The Obsession by Nora Roberts

The Obsession by Nora Roberts
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Published: 4/12/2016
"She stood in the deep, dark woods, breath shallow and cold prickling over her skin despite the hot, heavy air. She took a step back, then two, as the urge to run fell over her." Naomi Bowes lost her innocence the night she followed her father into the woods. In freeing the girl trapped in the root cellar, Naomi revealed the horrible extent of her father's crimes and made him infamous. No matter how close…

Overall

Every time I reread a new Nora Roberts release, I always go back and start reading some of her older work. I just finished Under Currents which I sort of liked but didn't love. It reminded me of The Obsession without the payoff or follow through. So I returned and reread The Obsession, including the first two parts which I usually skip -- the backstory of Naomi before she shows up in the Cove, basically. It's the same way I skip the first part of The Witness and start the book when Brooks shows up.

It's not because either of these parts are not well-written or important to the story, but when I reread romance novels, I'm usually more interested in rereading the romance part of it and in these stories -- the romance doesn't start until the hero and heroine are on the same page.

I like The Obsession, but it's not my favorite of these kinds of books (that's The Witness, literally my favorite NR book). I think the set up is really interesting -- the daughter of a serial killer grows up and is stalked by someone who is copying her father's crimes. The narrative follow through is decent (everything connects and there’s thematic resonance). I even like the supporting cast a lot.

I read a lot of reviews when this came out and saw some readers complaining about the excess of home restoration detail you get in this book. This is incredibly common in Nora Roberts’ novels. In the In the Garden trilogy and the recent Under Currents, we spent a lot of time with landscaping. In Birthright, we learned about archaeology. In The Witness, there was computer programming. The Inn Boonsboro trilogy was also heavy on construction and the local businesses (though that was partially an advertisement, heh).

It never drives me out of the story, to be honest, because I understand why it’s being written this way. It’s made very clear in the narrative that since the day Naomi graduated college, she’s been on the road. She’s moved around a lot. She arrived at the Cove, saw this house, and bought it. And this is the first home she’s had since her childhood.

So every time we stop to talk about Kevin and the work he’s doing or Lelo and the landscaping — it’s part of the construction of Naomi’s new life and the home she wants. The life she’s building. The life she’s not so quick to run away from when her past follows her there. It’s part of Naomi’s identity, and I’m okay with it. It works for me, but I can understand why it wouldn’t work for other readers.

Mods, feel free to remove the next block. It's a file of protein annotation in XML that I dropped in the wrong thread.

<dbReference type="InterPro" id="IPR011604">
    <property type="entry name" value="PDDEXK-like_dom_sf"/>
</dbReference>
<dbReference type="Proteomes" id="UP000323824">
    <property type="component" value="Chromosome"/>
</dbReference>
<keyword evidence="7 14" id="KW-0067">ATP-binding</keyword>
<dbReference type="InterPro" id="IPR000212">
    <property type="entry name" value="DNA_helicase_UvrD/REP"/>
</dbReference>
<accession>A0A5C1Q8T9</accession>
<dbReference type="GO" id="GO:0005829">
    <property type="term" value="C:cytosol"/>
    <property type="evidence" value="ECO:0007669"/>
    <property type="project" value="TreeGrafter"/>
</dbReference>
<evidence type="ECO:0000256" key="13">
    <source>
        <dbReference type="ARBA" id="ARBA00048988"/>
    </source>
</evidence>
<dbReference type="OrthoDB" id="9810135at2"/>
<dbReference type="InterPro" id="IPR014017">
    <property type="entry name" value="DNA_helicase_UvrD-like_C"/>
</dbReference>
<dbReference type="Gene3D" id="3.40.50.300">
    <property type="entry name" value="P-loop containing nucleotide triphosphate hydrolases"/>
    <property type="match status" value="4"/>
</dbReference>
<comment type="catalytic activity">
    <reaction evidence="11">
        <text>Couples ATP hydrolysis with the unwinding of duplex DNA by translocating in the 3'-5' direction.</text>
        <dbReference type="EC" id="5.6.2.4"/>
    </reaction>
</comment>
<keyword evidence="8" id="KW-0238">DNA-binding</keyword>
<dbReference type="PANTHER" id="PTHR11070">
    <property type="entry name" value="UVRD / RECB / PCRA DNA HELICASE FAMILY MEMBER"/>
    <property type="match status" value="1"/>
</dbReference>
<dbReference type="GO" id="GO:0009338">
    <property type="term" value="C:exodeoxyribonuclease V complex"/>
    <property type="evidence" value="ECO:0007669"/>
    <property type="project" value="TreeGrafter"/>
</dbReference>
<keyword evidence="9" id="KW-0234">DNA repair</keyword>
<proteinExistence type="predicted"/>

The central narrative conflict is good and I like the resolution of the mystery. I like the romance, even if Xander isn’t really the most interesting of heroes. He’s fine—there’s nothing wrong with him. But there’s also nothing wrong with him, if that makes sense. He’s just someone who’s incredibly patient with Naomi but doesn’t seem to have any vulnerability of his own. He’s kind of a flat character in that I’m only interested in because I want Naomi to be happy.

This is one of those books that makes me very sad that Nora Roberts doesn’t write connected books in her hardback releases because I love Mason Carson, and I desperately want his HEA. He’s probably my second favorite character and I’m a bit sad we’ll never get more of him.

I like this book. It has almost everything I go to Nora Roberts for, with the exception of a truly dynamic second lead.

Spoilers

The last few releases of Nora Roberts have seen a bit of sacrificing the character and romance for the overall plot. I’d like to blame it on the fact that we spend about seven chapters or so with Naomi by herself, finding her father’s victims and then her mother’s suicide, but that’s really not much of an excuse. The Witness had about the same amount of space for Abigail and we still had an entire subplot with Brooks — in fact, we had two. Both of which fed into Abigail’s overall plot and the romance but still existed as separate subplots with well developed minor characters. Brooks was his own character and we spent a lot of scenes fully developing his life and issues.

We don’t spend more than a few scenes with Xander without Naomi and not a single one has him in his own storyline, his own subplot, living his own life. Everything about Xander feeds back into Naomi. He doesn’t exist outside of her. That’s the part that pulls me back from really loving this book as a typical romance. As a suspense thriller, it’s fine but not memorable. What Nora Roberts excels at is combining a really great mystery/suspense with a well-developed romance and, for me, it’s that second part that’s lacking.

It’s still a really good book I’ve reread a few times, but it’ll never make my favorites list.

3.7Overall Score

The Obsession

Overall Every time I reread a new Nora Roberts release, I always go back and start reading some of her older work. I just finished Under Currents which I sort of liked but didn’t love. It ...

  • Plot
    4.0
  • Characters
    4.0
  • Romance
    3.0

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